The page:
Ruby Harris

After raising her children, Ruby Harris went to work at Sear’s Shoe Store in Fort Oglethorpe and served customers for 20 years before retiring in 2017. (Contributed photo)

In today’s world, 20 years is a long time to work at any job, but for Ruby Harris, her two-decade stint at Sear’s Shoe Store in Fort Oglethorpe was a second career of sorts.

Harris’s three children were grown and through college, two of them married, in 1997 when she was out shopping in Fort Oglethorpe one day. "I had seen a help wanted sign in front of the shoe store," she says, "but it was gone that day."

Undeterred, Harris decided to stop in anyway. She asked for the owner. "He came out and shook my hand and told me to have a seat. I shared my qualifications with him and asked if he wanted to see my résumé, but he said no. He told me to just fill out an application."

Two days later, Harris was hired. Two weeks into her new job, she got her first tip from a customer. "A couple from Florida was in the store and I helped them," she says. "After they had paid, they came back and gave me a tip. I made sure it was okay to take it before I accepted."

Over her 20 years of service, Harris has received tips from other customers, too, and not always in the form of cash. "One gentleman gave me a Bible and prayed with me in the store," she says. "I really appreciated that."

Faith is a big part of Harris’s life. "I start every morning by reading the 91st Psalm." The second verse of the passage reads, "I will say of the Lord, He is my refuge and my fortress: my God; in him will I trust." Harris says her faith in God has been the foundation of her life from the time she was very young.

At 13 years old, inspired by her mother and by her Aunt Laura, Harris joined Park City Baptist Church in Rossville. By the time she was 14, she’d been made Sunday School superintendent. At 17, she became a delegate, visiting other churches within the denomination to observe their practices and learn from them then report back to her own church. "Delegates were expected to write up a report when they got back and read it to the congregation."

While she was a senior in high school, Harris met her husband, Carl. They knew quickly that they would marry, and Carl gave Harris a ring, but she wanted to finish both high school and college before tying the knot. Carl waited for her. The couple has now been married for 54 years. "We’re still like newlyweds," says Harris. "I knew I wanted to marry a man who was a Christian and a hard worker, and that’s what I got."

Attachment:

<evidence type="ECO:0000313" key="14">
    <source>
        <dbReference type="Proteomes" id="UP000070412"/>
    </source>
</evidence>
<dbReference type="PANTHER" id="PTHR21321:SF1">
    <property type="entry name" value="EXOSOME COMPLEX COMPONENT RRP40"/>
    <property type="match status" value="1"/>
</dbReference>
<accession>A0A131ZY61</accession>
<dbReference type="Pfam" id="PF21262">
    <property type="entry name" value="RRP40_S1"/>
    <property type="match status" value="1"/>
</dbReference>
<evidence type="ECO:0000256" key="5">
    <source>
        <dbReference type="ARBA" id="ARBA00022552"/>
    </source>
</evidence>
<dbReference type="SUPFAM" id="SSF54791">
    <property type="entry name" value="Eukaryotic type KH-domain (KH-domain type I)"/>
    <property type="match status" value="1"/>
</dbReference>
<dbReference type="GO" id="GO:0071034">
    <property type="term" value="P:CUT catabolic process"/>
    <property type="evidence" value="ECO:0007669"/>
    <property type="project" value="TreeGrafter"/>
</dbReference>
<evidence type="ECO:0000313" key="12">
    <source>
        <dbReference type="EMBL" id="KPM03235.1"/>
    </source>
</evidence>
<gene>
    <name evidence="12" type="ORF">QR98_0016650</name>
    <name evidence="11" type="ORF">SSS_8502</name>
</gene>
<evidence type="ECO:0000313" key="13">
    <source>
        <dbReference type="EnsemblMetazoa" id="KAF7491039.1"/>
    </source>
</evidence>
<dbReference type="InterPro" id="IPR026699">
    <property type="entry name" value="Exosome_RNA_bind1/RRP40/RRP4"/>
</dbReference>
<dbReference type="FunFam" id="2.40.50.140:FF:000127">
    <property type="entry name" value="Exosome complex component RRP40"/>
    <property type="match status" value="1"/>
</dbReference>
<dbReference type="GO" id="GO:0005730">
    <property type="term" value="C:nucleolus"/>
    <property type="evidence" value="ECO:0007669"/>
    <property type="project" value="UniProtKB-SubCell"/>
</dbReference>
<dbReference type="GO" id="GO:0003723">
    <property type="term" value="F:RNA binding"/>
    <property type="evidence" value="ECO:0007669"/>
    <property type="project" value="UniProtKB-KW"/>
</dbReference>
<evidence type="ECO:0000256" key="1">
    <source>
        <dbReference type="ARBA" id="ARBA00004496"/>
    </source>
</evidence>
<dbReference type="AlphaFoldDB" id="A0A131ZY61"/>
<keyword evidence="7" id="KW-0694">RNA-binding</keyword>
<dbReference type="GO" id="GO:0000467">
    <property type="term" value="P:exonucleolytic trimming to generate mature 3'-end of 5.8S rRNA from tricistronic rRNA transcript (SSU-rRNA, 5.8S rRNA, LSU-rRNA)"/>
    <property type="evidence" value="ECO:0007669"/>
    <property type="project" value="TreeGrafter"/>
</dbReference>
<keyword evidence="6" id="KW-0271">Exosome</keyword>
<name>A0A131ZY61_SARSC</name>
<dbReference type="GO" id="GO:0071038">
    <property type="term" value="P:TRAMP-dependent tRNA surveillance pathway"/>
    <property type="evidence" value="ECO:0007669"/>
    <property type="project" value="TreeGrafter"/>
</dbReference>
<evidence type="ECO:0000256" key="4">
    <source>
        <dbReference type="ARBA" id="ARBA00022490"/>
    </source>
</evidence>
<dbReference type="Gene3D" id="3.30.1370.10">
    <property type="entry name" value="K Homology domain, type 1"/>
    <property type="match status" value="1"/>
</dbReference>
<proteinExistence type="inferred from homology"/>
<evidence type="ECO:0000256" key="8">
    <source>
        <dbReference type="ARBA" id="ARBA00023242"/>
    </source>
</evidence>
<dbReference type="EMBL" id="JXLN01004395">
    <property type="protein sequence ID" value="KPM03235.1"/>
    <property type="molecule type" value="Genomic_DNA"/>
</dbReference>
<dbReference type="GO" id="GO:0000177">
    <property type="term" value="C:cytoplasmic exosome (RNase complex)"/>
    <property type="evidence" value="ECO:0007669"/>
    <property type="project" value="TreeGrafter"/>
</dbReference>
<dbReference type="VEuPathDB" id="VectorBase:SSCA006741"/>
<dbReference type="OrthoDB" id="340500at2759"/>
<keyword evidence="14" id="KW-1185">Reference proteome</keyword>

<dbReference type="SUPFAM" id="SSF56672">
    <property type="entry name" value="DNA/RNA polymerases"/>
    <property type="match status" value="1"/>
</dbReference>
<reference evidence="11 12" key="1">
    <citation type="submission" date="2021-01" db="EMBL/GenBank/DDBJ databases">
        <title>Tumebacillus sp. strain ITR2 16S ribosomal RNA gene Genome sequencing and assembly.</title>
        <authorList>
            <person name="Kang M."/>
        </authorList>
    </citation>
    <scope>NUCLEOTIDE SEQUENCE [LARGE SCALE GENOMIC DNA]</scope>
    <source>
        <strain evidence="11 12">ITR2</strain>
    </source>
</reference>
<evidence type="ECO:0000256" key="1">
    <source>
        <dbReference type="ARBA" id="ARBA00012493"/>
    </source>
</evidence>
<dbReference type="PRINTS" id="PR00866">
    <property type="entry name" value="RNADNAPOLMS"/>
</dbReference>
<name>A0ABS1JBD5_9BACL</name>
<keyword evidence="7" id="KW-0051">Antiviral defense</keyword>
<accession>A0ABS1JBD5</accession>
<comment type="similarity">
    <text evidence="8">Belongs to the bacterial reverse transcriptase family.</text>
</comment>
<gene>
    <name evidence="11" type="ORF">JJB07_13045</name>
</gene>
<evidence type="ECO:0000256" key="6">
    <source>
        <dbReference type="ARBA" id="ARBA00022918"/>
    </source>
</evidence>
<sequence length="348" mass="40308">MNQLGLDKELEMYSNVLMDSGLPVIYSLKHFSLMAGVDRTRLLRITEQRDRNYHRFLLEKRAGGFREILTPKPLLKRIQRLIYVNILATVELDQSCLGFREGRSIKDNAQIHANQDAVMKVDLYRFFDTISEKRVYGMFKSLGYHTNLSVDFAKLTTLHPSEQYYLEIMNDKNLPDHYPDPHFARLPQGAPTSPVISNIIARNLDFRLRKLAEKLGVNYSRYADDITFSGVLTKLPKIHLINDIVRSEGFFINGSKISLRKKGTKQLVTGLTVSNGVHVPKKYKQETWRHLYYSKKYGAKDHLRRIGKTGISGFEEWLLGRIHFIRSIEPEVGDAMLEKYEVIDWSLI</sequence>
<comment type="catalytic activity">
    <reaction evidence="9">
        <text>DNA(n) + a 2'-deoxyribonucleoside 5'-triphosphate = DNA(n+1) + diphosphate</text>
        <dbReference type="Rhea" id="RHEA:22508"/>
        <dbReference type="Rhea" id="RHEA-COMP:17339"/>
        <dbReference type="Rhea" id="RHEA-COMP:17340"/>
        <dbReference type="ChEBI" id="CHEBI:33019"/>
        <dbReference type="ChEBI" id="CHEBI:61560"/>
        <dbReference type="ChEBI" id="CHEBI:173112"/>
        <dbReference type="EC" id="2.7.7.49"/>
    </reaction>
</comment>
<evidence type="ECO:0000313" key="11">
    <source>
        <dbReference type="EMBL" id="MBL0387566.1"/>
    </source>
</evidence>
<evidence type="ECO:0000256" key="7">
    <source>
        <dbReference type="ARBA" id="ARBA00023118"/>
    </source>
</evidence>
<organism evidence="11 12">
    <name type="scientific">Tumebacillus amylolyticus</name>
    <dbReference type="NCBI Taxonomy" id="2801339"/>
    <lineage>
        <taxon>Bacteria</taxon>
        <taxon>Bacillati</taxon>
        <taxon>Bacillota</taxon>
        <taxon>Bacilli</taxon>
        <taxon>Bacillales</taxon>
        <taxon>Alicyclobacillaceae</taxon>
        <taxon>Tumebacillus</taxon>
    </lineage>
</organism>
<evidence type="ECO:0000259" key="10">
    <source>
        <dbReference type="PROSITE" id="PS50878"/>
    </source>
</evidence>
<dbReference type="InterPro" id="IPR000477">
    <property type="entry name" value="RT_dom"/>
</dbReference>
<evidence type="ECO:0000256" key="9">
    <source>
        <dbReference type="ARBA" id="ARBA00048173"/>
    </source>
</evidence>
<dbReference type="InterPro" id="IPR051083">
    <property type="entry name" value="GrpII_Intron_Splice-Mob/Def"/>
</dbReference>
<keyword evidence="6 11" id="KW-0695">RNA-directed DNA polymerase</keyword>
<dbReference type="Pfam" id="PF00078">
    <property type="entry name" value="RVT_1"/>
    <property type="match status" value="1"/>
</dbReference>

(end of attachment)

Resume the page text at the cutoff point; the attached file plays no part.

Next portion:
Busy is how Harris likes to live her life. During her childrearing years, she did a lot of carpooling and enjoyed taking her children places, including to the bowling alley. The family grew a large garden and Harris did a lot of cooking. "We gave a lot away, too," she says. "There was always more than we could use."

At one point, Harris’s husband bought her a sewing machine, which sparked a love of making clothes. "He got it from the Southern Sewing Machine Company in Chattanooga. I made my daughter’s cheerleading pompoms on it."

Harris had earned an associate’s degree in customer service after high school, but in the 1970s she decided to return to college just to keep on top of her game. "I took some math, English, science, typing and psychology."

Customer service training came in handy when Harris worked two years for the Chattanooga Free Press, then two years for Olan Mills, first in Fort Oglethorpe, then in their office on the third floor of the Rossville Bank Building (now Community National Bank) in Rossville.

Harris has always been involved in the churches she’s attended and plans to become more involved now that she’s retired. She also plans to spend more time at the gym, something she did a lot of in the past. Even while working at Sear’s Shoe Store, Harris says she took walks on her breaks, sometimes at Gilbert-Stephenson Park and sometimes up and down Lafayette Road.

Above all, says Harris, she loves people. "The people I worked with at Sear’s are wonderful. I especially enjoyed the way I was able to encourage the young employees and watch them become more responsible and serious."

Harris says her advice for young people today would be: "Make Christ part of your life. Get an education. Be on time and do the job you were hired to do."

A recent post on the Sear’s Facebook page congratulating Harris on her retirement attests to her love of people and a life given to serving others. "Oh, Miss Ruby, how we love you. Thank you for always being patient and kind to all of our children. God bless you on your retirement," wrote customer Sheila McKeehan.